Add the stock or water to the pan, raise the heat, and cook until the broth is simmering.
Then add the sliced collards . Once the broth returns to a boil, reduce the heat so the broth is barely simmering. Partially cover the pan with the lid. Adjust the heat to maintain a very low simmer and braise until the collards are well cooked but still retaining a slight firmness. Cooking time will vary depending on the age and size of the collard leaves used, but somewhere between 45 minutes to 1 ½ hours.
Serve the collards hot out of the pot along with some potlikker.
Taste and season with salt and pepper, and a spritz of olive oil and lemon juice.
Martha was our next door neighbor when we were growing up in rural Lancaster County Pennsylvania. I didn’t know much about cooking back then, but we kids always enjoyed having lunches together in Martha’s kitchen. The radio was usually on and supper preparations were already well under way, so there were usually some enticing aromas wafting above the kitchen table. The whole idea of cooking and the pleasures of those long gone lunches have lingered and shaped my own thoughts about food and cooking.
Every fall, around late October or early November, we kids would help Martha collect the walnuts that fell from the black walnut trees in front of our houses. To us they looked like icky leathery decomposing green balls with a gross acrid odor that were begging to be kicked at one another. Of course what was encased inside those retched balls were Martha’s prized cache of black walnuts that would later be baked into her sublime black walnut cakes.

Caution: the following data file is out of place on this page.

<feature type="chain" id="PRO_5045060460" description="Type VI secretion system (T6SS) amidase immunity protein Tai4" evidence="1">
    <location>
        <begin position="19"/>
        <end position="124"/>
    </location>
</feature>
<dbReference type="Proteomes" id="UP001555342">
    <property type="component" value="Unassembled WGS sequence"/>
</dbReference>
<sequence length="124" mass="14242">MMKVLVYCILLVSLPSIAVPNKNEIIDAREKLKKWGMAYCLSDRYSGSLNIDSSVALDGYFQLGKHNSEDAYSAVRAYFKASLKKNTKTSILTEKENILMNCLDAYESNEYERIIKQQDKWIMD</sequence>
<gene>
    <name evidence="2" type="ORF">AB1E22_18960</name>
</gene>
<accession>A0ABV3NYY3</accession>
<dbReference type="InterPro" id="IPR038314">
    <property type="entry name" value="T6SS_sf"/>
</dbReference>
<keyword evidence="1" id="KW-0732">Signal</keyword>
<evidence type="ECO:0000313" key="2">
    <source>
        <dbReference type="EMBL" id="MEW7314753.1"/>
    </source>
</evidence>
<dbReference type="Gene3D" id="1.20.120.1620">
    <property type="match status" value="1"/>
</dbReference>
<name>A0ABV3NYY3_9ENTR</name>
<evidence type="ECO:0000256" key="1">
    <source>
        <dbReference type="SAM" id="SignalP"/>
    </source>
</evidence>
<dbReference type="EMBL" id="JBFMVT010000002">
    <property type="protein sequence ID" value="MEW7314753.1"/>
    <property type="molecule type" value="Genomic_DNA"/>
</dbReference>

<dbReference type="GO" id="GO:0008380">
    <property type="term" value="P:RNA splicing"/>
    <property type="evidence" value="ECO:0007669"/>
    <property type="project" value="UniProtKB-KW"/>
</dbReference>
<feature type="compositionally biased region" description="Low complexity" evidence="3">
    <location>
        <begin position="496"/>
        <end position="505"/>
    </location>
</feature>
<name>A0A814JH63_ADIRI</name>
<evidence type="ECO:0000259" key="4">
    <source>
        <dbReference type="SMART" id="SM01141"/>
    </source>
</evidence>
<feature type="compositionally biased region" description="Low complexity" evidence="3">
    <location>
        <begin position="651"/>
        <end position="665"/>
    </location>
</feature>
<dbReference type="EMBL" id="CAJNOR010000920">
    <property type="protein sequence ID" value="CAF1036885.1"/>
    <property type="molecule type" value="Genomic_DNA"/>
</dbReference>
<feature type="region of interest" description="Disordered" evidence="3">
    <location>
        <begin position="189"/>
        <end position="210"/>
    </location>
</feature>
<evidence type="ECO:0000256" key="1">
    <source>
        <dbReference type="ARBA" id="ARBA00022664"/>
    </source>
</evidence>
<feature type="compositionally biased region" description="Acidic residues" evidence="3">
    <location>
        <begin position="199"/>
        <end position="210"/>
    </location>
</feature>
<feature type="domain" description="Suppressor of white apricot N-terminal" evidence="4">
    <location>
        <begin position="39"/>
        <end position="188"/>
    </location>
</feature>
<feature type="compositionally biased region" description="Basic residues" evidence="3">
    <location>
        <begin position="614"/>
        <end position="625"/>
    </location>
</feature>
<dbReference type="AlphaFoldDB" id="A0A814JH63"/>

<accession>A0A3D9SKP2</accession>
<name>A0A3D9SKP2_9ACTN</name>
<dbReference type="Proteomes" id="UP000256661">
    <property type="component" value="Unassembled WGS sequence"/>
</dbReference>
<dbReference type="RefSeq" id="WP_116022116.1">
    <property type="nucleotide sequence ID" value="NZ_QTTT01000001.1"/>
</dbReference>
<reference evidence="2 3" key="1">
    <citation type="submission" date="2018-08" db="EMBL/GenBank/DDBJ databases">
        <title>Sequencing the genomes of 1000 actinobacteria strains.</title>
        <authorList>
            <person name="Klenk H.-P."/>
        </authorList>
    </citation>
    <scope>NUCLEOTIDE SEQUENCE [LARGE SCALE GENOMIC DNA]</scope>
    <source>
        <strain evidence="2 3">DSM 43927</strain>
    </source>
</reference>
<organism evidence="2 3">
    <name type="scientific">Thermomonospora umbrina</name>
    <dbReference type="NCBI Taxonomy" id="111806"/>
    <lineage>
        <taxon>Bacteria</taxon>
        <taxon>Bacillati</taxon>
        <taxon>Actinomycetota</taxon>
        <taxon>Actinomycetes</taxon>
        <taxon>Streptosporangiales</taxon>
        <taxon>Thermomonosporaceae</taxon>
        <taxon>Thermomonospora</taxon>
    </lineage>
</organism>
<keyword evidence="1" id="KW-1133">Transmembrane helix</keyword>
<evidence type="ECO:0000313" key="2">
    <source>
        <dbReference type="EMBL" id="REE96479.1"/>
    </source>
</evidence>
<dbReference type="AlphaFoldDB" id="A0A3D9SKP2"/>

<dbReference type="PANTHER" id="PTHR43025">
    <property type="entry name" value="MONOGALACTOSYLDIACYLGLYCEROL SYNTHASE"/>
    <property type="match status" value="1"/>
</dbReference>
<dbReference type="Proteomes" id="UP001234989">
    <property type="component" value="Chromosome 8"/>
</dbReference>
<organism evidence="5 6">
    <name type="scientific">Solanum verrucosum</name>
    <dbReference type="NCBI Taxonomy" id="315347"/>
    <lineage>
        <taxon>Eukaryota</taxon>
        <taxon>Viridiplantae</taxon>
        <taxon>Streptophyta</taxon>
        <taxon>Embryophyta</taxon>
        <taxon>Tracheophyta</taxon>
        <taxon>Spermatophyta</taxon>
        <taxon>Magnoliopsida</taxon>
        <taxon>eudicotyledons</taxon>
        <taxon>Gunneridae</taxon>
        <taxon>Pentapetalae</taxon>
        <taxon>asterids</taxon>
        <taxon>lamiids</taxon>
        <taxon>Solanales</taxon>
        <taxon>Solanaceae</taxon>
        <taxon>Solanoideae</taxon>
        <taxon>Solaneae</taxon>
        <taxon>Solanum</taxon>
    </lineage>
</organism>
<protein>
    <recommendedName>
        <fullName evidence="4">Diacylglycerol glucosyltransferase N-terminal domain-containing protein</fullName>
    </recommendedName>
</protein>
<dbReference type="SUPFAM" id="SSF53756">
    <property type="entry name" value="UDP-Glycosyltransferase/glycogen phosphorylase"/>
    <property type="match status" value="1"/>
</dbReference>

What we didn’t know then was that those Black walnuts that fell from our trees were from native north American black walnut trees. Black walnuts have a unique assertive flavor unlike the larger milder English walnuts that are commonly found in baked goods and in the baking section of your local grocery stores. Shelled black walnuts are smaller and have a distinctly unique walnut flavor all their own. I urge you to seek them out for this recipe that follows. If you don’t have a source where you live, they are available online. If that is not an option, toasted English walnuts will do in a pinch, though there really is no comparison.
Back home, once our walnuts were gathered up we put them in an oblong rectangular wooden tray with a wire mesh screen bottom. The walnuts were then put up to air cure until the green skin blackened and was soft enough to pull away revealing the hard black walnut nestled inside. This was very messy business and wearing rubber gloves was a must to avoid having sticky black stained hands.
The hulled walnuts were then set out to cure for several days before cracking the shells with a small hammer and meticulously removing the prized walnuts inside. This was very tedious work that we kids usually quickly lost interest in, leaving Martha to finish the harvesting all on